In Asia, humans also mated with Denisovans, a little-known group of hominins. We can only say anything about the Denisovans because of the very few remains of them that have been discovered and the DNA that lay in them. That DNA is reflected by up to 4 percent of the genes in modern indigenous Australians and the related Melanesian peoples.
The spread of their genes suggests that Denisovans might have been more widespread than their few remains would indicate. Fossils that are only about ten millennia old may also be Denisovans. These hominins got around too – they interbred with Neanderthals and another old species that scientists cannot identify accurately but may be the hobbit-like Homo floresiensis.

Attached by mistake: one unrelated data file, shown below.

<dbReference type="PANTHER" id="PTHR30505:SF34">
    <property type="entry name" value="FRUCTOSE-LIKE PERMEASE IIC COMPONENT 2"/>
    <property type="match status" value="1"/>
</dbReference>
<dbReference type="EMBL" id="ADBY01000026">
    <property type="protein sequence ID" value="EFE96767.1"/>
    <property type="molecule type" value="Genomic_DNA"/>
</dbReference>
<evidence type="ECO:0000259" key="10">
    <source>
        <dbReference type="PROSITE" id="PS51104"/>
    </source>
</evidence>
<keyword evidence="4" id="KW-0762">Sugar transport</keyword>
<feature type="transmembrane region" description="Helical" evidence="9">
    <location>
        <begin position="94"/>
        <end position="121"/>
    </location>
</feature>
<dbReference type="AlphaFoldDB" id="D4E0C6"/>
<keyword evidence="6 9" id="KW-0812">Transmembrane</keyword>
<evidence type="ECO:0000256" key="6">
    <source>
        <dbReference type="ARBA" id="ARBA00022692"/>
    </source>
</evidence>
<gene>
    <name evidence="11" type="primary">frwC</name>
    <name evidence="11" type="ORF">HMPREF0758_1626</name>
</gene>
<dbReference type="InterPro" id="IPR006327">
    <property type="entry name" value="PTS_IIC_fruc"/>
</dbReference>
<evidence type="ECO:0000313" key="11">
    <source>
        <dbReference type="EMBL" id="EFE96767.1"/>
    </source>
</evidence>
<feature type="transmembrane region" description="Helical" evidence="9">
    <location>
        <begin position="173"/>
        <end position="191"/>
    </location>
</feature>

Interestingly, some Neanderthal DNA does turn up in Africans. This provides the evidence for the two waves theory of human migration. Some of the original migrants of 200,000 years ago likely interbred with Neanderthals before returning to Africa. Before the discovery of Neanderthal ancestors by Princeton scientists in 2020, Africans had been thought not to have any.
All this mixture of species excites some scientists. Richard “Bert” Roberts, a researcher from Australia’s University of Wollongong, told Cosmos magazine in 2018, “I’d have loved to have been on the planet 60,000 years ago. We used to have a fabulous time, with all sorts of other humans running around the planet.”
But the diversity of the past has of course given way to a world in which we’re the only hominins. Roberts remarked, “What a boring state we’re now in with only one human species left on the planet.” For hundreds of thousands of years, we intermingled with Neanderthals and Denisovans; however, Roberts views today’s less diverse state of affairs somewhat dismissively, saying, “What a yawn!”